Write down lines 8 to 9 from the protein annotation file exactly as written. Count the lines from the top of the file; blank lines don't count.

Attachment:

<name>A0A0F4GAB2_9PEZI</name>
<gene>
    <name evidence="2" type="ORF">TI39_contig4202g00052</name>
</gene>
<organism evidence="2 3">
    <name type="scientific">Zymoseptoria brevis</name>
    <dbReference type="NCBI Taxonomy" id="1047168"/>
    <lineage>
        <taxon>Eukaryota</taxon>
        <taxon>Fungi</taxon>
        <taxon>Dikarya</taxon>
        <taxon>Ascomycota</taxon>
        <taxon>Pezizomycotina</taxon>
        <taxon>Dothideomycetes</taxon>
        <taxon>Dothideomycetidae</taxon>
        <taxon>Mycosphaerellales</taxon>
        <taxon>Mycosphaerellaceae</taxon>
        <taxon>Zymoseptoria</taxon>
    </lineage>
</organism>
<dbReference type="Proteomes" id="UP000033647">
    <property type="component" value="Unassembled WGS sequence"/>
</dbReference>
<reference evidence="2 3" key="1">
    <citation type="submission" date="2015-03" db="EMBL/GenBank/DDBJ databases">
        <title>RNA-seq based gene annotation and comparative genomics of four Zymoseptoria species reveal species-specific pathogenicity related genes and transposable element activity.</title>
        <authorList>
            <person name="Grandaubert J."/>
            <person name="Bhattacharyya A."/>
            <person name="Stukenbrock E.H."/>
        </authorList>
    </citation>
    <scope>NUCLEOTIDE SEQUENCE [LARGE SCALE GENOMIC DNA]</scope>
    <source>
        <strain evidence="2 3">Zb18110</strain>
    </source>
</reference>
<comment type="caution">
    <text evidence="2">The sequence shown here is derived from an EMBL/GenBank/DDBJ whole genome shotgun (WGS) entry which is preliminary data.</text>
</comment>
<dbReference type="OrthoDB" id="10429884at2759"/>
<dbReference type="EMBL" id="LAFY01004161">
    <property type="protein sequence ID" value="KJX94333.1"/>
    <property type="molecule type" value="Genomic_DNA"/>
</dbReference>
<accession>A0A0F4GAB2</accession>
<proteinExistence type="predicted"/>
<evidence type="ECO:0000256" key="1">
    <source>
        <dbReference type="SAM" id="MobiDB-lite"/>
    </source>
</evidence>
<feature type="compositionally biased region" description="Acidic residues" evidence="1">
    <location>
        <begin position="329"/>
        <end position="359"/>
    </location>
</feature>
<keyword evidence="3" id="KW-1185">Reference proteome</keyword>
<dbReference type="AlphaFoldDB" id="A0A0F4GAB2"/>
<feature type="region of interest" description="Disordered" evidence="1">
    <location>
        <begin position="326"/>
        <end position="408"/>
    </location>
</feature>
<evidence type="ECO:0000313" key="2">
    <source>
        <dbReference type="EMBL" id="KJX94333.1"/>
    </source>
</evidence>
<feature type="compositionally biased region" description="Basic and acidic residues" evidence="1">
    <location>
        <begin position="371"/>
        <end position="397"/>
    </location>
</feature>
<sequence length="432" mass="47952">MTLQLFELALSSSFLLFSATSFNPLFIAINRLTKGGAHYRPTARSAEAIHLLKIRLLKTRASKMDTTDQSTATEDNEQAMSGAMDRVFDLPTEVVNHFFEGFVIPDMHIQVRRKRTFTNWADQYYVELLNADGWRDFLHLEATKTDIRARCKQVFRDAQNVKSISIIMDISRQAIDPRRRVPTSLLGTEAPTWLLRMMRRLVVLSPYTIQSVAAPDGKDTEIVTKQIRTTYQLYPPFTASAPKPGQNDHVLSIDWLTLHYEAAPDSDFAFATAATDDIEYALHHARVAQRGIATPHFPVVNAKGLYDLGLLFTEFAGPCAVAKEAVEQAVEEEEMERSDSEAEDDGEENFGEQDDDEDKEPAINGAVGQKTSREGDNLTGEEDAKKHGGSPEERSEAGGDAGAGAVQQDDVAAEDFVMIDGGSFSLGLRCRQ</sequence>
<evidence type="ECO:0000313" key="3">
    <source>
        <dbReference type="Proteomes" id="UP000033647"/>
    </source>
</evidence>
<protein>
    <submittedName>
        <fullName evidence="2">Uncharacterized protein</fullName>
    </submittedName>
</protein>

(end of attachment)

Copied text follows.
    <lineage>
        <taxon>Eukaryota</taxon>